The Innovators: BCREN Founder Dustin Sutton
In this series, Bisnow highlights people and companies pushing the commercial real estate industry forward in myriad ways. Click here to read Q&As with all the innovators Bisnow has interviewed so far.
Philadelphia-born Dustin Sutton moved to San Diego nearly two decades ago and found his way into commercial real estate when he was hired to manage a building for Cal-Prop Management in San Diego. Sutton was the assistant coach of a high school basketball team at the time, and the head coach knew the Cal-Prop owner was looking for a new leasing agent.
“After seeing behind the curtain of what commercial real estate is, I thought that it was an industry that I could do well in, that my skills were applicable to and that I could start pursuing a career in,” Sutton said.
After years at Cal-Prop, Sutton ended up moving on to positions at American Rental Property Solutions and Realty Income Corp., where he managed over 1,000 properties across the western U.S. He was given the Rising Star award from the Building Owners and Managers Association San Diego in 2019.
As he moved through the industry, though, there were times in his career when he questioned whether he could really be successful in commercial real estate because he saw few other Black people in the field.
This summer, Sutton, now a business development and real estate manager at Meissner Jacquét Commercial Real Estate Services, co-founded the Black Commercial Real Estate Network, a nationwide community of Black professionals working in CRE.
BCREN started with Sutton reaching out to about 20 other people on LinkedIn, he said, quickly connecting with JLL Senior Vice President Derith Jarvis and Colliers International Senior Vice President of Multifamily Services Mark Allen, who are now his co-founders.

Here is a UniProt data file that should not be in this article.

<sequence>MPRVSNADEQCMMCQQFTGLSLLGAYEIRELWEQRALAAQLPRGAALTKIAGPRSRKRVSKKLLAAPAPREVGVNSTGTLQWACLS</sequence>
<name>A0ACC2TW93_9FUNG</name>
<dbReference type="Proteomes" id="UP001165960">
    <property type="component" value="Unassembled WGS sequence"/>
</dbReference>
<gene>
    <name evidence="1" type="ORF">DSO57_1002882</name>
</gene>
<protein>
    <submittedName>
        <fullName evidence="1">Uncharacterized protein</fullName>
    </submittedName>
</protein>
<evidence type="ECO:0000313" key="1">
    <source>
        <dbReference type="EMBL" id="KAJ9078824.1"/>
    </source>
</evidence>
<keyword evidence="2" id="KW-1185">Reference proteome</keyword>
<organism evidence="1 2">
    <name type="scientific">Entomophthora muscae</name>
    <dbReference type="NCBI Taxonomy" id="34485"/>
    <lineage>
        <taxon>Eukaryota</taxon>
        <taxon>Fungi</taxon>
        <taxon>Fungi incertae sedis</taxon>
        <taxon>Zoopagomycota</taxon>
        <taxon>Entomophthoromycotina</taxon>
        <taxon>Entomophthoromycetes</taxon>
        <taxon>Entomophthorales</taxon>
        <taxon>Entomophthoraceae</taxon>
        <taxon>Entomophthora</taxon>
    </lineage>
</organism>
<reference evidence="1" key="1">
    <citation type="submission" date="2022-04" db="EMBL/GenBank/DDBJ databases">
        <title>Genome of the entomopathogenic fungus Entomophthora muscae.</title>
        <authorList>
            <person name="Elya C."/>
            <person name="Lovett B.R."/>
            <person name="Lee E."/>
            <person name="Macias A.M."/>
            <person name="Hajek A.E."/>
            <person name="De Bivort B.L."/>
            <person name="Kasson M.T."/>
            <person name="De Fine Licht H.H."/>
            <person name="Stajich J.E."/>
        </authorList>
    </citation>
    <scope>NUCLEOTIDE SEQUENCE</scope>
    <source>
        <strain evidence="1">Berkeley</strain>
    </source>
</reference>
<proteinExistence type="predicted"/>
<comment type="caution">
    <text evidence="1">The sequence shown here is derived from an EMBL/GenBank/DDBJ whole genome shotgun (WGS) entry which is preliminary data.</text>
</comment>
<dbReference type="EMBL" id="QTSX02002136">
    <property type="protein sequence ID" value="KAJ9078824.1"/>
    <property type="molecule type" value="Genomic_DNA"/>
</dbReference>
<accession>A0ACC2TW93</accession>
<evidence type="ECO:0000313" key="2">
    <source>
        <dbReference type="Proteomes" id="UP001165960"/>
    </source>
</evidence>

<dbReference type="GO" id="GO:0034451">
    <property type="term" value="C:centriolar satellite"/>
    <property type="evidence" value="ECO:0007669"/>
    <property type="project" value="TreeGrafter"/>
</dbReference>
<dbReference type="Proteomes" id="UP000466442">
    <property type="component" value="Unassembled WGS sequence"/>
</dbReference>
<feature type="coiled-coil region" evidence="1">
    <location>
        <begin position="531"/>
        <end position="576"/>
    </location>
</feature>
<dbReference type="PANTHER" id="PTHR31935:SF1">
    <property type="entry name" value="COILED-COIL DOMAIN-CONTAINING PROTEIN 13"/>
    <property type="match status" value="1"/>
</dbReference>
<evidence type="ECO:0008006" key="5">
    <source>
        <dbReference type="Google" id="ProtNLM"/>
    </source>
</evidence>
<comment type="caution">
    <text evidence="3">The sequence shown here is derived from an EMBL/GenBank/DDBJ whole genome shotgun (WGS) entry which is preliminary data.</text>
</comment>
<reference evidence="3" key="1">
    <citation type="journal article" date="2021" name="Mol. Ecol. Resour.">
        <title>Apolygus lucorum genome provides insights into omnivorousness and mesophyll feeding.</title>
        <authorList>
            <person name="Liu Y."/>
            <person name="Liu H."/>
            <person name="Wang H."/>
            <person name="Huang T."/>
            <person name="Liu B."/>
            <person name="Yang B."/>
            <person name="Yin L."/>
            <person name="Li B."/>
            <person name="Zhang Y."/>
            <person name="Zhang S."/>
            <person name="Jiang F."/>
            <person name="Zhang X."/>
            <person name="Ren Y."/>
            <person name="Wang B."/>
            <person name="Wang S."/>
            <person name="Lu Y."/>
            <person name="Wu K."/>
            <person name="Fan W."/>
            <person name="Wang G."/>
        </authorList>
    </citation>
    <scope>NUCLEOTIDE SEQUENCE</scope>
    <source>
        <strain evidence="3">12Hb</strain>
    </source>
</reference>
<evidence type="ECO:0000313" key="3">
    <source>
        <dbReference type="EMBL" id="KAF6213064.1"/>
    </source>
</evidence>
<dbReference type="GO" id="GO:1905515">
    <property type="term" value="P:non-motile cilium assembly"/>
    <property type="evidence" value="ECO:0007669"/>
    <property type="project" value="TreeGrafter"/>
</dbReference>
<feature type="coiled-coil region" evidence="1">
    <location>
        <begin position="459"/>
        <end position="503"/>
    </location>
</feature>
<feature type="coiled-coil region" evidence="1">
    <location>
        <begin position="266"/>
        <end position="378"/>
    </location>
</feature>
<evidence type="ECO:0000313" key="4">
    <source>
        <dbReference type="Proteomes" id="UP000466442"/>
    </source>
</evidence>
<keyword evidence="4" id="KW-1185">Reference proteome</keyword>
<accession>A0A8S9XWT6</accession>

“That's when it really exploded,” Sutton said.
Since the summer, BCREN has grown to roughly 380 members. Sutton said it is centered on the idea that the organization would be something different than a professional association.
Sutton was looking for a way to create relationships with other Black people working within CRE and when he didn't find an organization that met that need, he started his own. That makes him a Bisnow Innovator.
This interview has been edited and condensed for clarity.
Bisnow: What prompted you to decide to build a CRE group for Black people working in the industry?
Sutton: It started in June, after everything happened. I don't even really know what to call it but everything with the murders of George Floyd and Breonna Taylor. There was just so much emotion going around.
I wanted to take that emotion, that energy, and do something that was constructive and positive. I thought the way I could do that was take a proactive approach and connect with other Black real estate professionals. I thought, let me just connect with or create a small community so that we can discuss our experiences.
When I reached out to all the other people on LinkedIn, I really just wanted to connect with other Black people in commercial real estate to talk about our experiences and our challenges as Black people working in the CRE industry, to create a safe space and an outlet to have meaningful connections. BCREN was just really meant to be a community. I really thought it was just going to be a coffee group for five or 10 people locally in San Diego.